State seeks death penalty against Stuart man accused of murdering woman found in septic tank

·6 min read

STUART — State prosecutors are seeking the death penalty against a handyman charged in the brutal beating death of a Jensen Beach woman whose body was recovered March 4 from inside a septic tank on her property.

Prosecutors declared their intent to seek a state execution for Keoki Hilo Demich, 34, of Stuart, one day after a Martin County grand jury on May 17 indicted him of first-degree murder in the homicide of Cynthia Cole, 57, court records show.

The indictment also charged Demich with sexual battery with great force, burglary of a dwelling with an assault or battery, third-degree grand theft, and theft of a motor vehicle.

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Demich, who investigators said worked as a handyman for Cole, is being held without bail at the Martin County Jail. He was arrested after Martin sheriff’s deputies discovered Cole’s body during an extensive search of her property that began March 2, according to an arrest affidavit.

Court records show Demich pleaded not guilty following his initial arrest on a charge of second-degree murder.

Cynthia Cole
Cynthia Cole

Cynthia Cole missing for days

Cole’s friends reported her missing after she disappeared Feb. 24 and she was not posting on social media, which was unusual, investigators were told. She was last seen alive at Jammin Jensen, a street party held on Thursday nights in the beachfront community.

Investigators determined Demich had been a “longtime friend” of Cole’s, and he was interviewed several times before and after her body was discovered, records show.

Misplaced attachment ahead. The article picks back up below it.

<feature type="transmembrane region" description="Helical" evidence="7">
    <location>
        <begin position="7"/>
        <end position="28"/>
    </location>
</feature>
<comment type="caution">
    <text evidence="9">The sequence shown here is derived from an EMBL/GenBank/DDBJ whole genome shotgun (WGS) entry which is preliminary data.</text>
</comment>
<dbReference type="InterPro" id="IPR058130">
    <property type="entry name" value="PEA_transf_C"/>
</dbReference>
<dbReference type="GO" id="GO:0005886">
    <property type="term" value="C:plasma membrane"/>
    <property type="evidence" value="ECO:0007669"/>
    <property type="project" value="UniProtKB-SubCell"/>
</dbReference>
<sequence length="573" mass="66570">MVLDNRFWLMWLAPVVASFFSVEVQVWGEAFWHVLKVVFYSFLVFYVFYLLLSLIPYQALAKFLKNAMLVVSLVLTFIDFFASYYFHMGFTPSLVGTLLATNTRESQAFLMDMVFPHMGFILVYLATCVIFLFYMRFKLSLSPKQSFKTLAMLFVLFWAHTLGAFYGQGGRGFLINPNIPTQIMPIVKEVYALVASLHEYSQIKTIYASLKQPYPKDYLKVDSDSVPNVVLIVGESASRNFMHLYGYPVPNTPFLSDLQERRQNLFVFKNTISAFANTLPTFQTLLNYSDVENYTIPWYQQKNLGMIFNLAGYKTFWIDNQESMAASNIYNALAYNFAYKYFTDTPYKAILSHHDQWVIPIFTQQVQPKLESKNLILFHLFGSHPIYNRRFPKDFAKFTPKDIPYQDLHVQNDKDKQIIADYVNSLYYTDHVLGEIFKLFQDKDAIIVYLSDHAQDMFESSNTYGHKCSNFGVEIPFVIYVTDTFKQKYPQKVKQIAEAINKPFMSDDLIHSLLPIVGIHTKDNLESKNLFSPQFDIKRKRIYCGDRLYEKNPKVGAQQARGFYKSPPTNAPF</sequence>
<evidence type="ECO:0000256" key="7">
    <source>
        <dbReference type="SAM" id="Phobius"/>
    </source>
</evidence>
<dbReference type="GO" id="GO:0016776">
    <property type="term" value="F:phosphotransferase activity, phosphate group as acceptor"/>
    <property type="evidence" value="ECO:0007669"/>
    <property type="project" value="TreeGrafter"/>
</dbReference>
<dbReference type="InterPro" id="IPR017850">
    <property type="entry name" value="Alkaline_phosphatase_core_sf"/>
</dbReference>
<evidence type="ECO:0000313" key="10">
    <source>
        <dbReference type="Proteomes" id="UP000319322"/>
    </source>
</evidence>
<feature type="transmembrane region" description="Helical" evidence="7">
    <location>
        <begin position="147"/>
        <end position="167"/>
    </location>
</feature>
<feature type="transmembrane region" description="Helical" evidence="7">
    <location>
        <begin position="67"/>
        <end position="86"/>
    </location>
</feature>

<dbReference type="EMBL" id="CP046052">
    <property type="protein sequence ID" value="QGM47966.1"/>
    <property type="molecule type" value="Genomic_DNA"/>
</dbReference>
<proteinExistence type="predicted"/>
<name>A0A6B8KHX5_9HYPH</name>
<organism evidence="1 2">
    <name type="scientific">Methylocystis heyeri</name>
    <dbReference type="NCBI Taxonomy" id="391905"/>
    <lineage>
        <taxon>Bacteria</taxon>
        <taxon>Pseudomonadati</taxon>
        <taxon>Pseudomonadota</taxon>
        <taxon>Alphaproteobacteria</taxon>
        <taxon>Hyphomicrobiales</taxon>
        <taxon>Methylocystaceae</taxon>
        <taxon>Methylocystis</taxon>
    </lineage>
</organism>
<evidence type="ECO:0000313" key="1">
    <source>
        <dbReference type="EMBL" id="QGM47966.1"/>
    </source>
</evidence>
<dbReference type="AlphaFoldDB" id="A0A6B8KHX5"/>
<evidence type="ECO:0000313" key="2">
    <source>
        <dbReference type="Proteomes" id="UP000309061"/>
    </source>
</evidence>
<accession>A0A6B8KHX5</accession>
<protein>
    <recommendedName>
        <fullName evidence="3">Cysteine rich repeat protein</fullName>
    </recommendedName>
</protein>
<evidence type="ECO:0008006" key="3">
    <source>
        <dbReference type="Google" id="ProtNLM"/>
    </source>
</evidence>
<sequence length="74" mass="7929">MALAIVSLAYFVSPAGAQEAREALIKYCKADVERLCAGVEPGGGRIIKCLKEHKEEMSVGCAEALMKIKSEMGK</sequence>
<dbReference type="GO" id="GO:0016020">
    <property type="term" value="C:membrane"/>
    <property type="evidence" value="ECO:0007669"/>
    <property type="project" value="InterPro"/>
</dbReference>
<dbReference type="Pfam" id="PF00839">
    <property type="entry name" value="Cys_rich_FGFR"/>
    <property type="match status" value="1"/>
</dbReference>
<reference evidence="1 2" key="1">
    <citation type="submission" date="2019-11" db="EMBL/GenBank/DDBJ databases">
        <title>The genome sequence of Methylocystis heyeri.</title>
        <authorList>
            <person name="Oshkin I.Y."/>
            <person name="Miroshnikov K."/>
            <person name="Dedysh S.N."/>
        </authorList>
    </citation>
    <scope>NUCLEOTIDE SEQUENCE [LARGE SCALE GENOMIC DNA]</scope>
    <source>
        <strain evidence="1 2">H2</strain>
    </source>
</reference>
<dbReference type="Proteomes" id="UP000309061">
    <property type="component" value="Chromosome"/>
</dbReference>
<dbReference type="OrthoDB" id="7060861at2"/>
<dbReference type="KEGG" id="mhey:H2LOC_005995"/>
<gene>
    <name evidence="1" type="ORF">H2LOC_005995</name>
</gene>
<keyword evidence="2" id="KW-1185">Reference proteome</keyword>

Detectives reported that Demich made various statements about his activities the night and morning that Cole disappeared “that were determined to be false.”

State Attorney Tom Bakkedahl this week declined to discuss specific evidence that supported charging Demich with sexual battery, but said it was in part based on Cole’s autopsy results.

“We took a deep dive into all of the facts and circumstances gathered by law enforcement to include digital evidence, to include medical examiner testimony and based upon the totality of the facts and circumstances we observed, we think the charge is well founded,” he said.

"Let us honor the loved ones that have been lost but more importantly lets recommit ourselves to the rights and remembrance of victims," said State Attorney Tom Bakkedahl, who prays during the annual Victims' Rights Vigil on Thursday, April 28, 2022, at Veteran's Memorial Island in Vero Beach. The service was hosted by the Indian River County Victims' Rights Coalition and is part of National Crime Victims' Rights Week.
"Let us honor the loved ones that have been lost but more importantly lets recommit ourselves to the rights and remembrance of victims," said State Attorney Tom Bakkedahl, who prays during the annual Victims' Rights Vigil on Thursday, April 28, 2022, at Veteran's Memorial Island in Vero Beach. The service was hosted by the Indian River County Victims' Rights Coalition and is part of National Crime Victims' Rights Week.

Chief Medical Examiner Patricia A. Aronica concluded Cole’s death was a homicide caused by “blunt force” injuries to her head, torso, and extremities. Along with lacerations to her head, Cole’s nose was fractured, several ribs were broken, and contusions were found on her arms, thighs and leg.

There also was “evidence of asphyxia,” Aronica reported, including a fracture to the bone in the neck that supports the tongue and contusions of the neck and chin.

Martin County Sheriff's Office investigators excavate the backyard of Cynthia Cole's home in Jensen Beach March 4, 2022, in an effort to find clues to her disappearance
Martin County Sheriff's Office investigators excavate the backyard of Cynthia Cole's home in Jensen Beach March 4, 2022, in an effort to find clues to her disappearance

Capital murder charge

If Demich is found guilty of first-degree murder during the first part of his trial, the same jury that convicted him would then determine his sentence, which can only be life in prison or execution.